Rahman leans forward, widens his eyes and says, “All these big hotels and restaurants prefer halal meat because they know it is more healthy. Blood contains toxins in large quantities. When the blood is made to drain out, it takes the toxins away. In other procedures, they make a blunt cut that causes instant clotting. The blood along with the toxins remains inside.”
Stunning- a point of conflict
Stunning is the process of rendering animals – usually, much larger animals – immobile or unconscious immediately prior to slaughtering them for food.
Under the Prevention of Cruelty to Animals (PCA) Act 1960, the slaughterers must prevent the infliction of unnecessary pain or suffering on animals. According to the Animal Welfare Board of India, no animal must be slaughtered when pregnant and in sight of other animals. Experts claim killing an animal in front of other animals can inflict fear and distress among other animals.
The Royalty Society for the Prevention of Cruelty to Animals in Europe prescribes electrical stunning, captive bolt stunning (blow to the animal’s head with force) and causing suffocation through gas. These practices render animals unconscious before being bled out at slaughter.
While some Muslim butcherers use stunning, others don’t. The practice comes in direct conflict with the Halal meat principle, for which the animal to be slaughtered must be alive at the time of slaughter.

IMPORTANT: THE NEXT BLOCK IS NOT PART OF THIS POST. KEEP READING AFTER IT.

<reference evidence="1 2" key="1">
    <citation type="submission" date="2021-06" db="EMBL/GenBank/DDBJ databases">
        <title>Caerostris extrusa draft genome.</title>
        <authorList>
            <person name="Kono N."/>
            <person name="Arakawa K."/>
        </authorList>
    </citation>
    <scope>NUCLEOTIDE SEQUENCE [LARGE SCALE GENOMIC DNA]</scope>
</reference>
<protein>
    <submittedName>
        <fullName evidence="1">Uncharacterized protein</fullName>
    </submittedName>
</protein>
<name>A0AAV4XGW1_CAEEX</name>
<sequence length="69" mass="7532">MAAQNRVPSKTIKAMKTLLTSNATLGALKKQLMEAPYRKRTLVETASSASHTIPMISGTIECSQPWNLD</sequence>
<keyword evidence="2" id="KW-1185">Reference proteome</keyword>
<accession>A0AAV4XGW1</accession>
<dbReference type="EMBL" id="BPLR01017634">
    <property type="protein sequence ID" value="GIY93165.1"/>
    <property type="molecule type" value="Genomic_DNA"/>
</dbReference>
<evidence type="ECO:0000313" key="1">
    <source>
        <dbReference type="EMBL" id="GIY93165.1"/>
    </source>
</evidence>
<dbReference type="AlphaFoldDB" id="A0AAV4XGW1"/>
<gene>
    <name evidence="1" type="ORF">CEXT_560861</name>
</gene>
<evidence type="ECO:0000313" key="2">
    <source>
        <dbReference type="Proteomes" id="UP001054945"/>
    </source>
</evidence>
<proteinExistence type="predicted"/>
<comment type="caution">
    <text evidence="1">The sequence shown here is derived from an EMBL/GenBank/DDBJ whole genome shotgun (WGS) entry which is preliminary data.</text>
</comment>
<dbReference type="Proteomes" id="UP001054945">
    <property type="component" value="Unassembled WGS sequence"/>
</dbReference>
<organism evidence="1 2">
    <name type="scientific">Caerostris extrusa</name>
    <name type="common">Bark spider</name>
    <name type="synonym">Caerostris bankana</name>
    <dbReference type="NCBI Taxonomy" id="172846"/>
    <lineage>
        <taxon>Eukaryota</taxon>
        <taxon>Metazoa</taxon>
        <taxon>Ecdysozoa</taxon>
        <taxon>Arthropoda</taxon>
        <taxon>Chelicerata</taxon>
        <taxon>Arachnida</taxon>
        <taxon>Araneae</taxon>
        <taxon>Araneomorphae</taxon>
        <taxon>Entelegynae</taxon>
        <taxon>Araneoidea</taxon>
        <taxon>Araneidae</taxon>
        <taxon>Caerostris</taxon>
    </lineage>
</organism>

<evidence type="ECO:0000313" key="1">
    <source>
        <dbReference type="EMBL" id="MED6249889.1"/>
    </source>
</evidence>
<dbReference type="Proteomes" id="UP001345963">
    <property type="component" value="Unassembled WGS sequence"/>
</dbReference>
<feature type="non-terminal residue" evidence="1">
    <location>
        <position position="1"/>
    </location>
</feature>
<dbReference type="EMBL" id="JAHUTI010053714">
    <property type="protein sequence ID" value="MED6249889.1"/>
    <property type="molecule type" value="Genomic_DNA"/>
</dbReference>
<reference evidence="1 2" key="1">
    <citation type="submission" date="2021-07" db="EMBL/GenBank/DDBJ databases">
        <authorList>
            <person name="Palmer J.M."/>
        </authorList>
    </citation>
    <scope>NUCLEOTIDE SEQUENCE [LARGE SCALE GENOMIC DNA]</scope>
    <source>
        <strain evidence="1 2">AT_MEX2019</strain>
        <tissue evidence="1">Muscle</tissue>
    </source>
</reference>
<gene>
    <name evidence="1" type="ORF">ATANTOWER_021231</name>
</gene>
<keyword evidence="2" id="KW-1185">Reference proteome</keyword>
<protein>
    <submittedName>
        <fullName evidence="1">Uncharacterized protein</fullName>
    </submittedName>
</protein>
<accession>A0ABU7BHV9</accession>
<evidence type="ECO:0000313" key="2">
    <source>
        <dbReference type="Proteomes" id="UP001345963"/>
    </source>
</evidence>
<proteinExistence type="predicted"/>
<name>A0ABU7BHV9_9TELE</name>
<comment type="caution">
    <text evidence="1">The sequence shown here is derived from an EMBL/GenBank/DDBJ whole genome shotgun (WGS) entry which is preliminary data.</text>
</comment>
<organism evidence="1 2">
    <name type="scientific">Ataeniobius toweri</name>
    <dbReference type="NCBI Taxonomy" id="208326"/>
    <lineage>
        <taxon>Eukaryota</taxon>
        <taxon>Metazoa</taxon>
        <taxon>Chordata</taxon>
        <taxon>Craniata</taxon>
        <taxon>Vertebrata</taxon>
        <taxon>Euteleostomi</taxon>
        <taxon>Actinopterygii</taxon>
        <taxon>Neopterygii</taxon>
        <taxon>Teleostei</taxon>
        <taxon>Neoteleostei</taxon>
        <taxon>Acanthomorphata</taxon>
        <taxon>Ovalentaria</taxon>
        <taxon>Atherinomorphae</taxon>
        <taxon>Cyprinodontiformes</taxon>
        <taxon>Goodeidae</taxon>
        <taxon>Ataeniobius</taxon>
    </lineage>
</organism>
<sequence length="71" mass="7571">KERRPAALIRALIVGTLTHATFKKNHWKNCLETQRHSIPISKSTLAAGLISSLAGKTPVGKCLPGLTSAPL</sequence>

Just a business
Reacting to the recent Halal-Jhataka meat controversy, Rahman says that the governments are always in a state of transition. These governments, he says, come and go. Common people like himself must keep on doing what they do to sustain our families.
Rahman sells around 200 to 300 Kgs of chicken a day, largely to eateries such as hotels, cafes and restaurants. Thanks to his permanent clients, his income remains decent, he says. But if things get worse, he would have to leave the business, he says. “One day we have to leave the world: this is just a business,” an emotional Rahman said.
With a grim face, Rahman said, “It is sad to see Bangalore losing its identity in the midst of this political drama.”